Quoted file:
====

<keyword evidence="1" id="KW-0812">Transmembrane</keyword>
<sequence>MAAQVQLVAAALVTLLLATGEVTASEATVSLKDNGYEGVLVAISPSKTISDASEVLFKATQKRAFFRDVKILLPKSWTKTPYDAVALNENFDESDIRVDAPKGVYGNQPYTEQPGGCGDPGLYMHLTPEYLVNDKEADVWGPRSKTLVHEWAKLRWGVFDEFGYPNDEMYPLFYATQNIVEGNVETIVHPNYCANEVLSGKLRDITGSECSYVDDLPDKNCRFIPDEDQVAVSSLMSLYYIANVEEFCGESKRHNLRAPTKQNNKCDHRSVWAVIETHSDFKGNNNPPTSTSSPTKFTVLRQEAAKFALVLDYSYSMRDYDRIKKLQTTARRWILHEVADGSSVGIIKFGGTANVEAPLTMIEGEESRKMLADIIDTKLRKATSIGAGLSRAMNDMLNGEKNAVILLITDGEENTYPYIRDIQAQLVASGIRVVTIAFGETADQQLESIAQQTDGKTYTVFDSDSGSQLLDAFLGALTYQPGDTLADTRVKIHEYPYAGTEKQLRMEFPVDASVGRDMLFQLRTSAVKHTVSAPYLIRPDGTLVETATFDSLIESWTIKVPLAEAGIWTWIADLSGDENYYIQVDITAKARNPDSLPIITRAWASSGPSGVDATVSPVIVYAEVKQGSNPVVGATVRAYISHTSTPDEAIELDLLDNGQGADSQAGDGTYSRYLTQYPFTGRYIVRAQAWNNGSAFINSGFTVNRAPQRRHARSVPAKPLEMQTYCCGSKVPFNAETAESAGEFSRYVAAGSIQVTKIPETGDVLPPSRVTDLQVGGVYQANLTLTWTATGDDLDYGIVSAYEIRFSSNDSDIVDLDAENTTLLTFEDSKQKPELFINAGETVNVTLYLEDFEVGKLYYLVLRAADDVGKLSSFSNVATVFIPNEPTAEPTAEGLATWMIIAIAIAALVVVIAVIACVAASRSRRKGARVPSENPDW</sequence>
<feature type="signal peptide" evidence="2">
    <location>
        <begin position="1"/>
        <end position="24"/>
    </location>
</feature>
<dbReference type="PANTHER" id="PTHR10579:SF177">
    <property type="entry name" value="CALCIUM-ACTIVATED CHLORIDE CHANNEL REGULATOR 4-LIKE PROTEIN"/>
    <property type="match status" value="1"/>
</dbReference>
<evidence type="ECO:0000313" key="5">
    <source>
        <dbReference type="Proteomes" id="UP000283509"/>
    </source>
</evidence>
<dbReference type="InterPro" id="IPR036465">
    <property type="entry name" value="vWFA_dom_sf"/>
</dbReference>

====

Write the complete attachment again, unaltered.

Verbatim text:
<keyword evidence="1" id="KW-0812">Transmembrane</keyword>
<sequence>MAAQVQLVAAALVTLLLATGEVTASEATVSLKDNGYEGVLVAISPSKTISDASEVLFKATQKRAFFRDVKILLPKSWTKTPYDAVALNENFDESDIRVDAPKGVYGNQPYTEQPGGCGDPGLYMHLTPEYLVNDKEADVWGPRSKTLVHEWAKLRWGVFDEFGYPNDEMYPLFYATQNIVEGNVETIVHPNYCANEVLSGKLRDITGSECSYVDDLPDKNCRFIPDEDQVAVSSLMSLYYIANVEEFCGESKRHNLRAPTKQNNKCDHRSVWAVIETHSDFKGNNNPPTSTSSPTKFTVLRQEAAKFALVLDYSYSMRDYDRIKKLQTTARRWILHEVADGSSVGIIKFGGTANVEAPLTMIEGEESRKMLADIIDTKLRKATSIGAGLSRAMNDMLNGEKNAVILLITDGEENTYPYIRDIQAQLVASGIRVVTIAFGETADQQLESIAQQTDGKTYTVFDSDSGSQLLDAFLGALTYQPGDTLADTRVKIHEYPYAGTEKQLRMEFPVDASVGRDMLFQLRTSAVKHTVSAPYLIRPDGTLVETATFDSLIESWTIKVPLAEAGIWTWIADLSGDENYYIQVDITAKARNPDSLPIITRAWASSGPSGVDATVSPVIVYAEVKQGSNPVVGATVRAYISHTSTPDEAIELDLLDNGQGADSQAGDGTYSRYLTQYPFTGRYIVRAQAWNNGSAFINSGFTVNRAPQRRHARSVPAKPLEMQTYCCGSKVPFNAETAESAGEFSRYVAAGSIQVTKIPETGDVLPPSRVTDLQVGGVYQANLTLTWTATGDDLDYGIVSAYEIRFSSNDSDIVDLDAENTTLLTFEDSKQKPELFINAGETVNVTLYLEDFEVGKLYYLVLRAADDVGKLSSFSNVATVFIPNEPTAEPTAEGLATWMIIAIAIAALVVVIAVIACVAASRSRRKGARVPSENPDW</sequence>
<feature type="signal peptide" evidence="2">
    <location>
        <begin position="1"/>
        <end position="24"/>
    </location>
</feature>
<dbReference type="PANTHER" id="PTHR10579:SF177">
    <property type="entry name" value="CALCIUM-ACTIVATED CHLORIDE CHANNEL REGULATOR 4-LIKE PROTEIN"/>
    <property type="match status" value="1"/>
</dbReference>
<evidence type="ECO:0000313" key="5">
    <source>
        <dbReference type="Proteomes" id="UP000283509"/>
    </source>
</evidence>
<dbReference type="InterPro" id="IPR036465">
    <property type="entry name" value="vWFA_dom_sf"/>
</dbReference>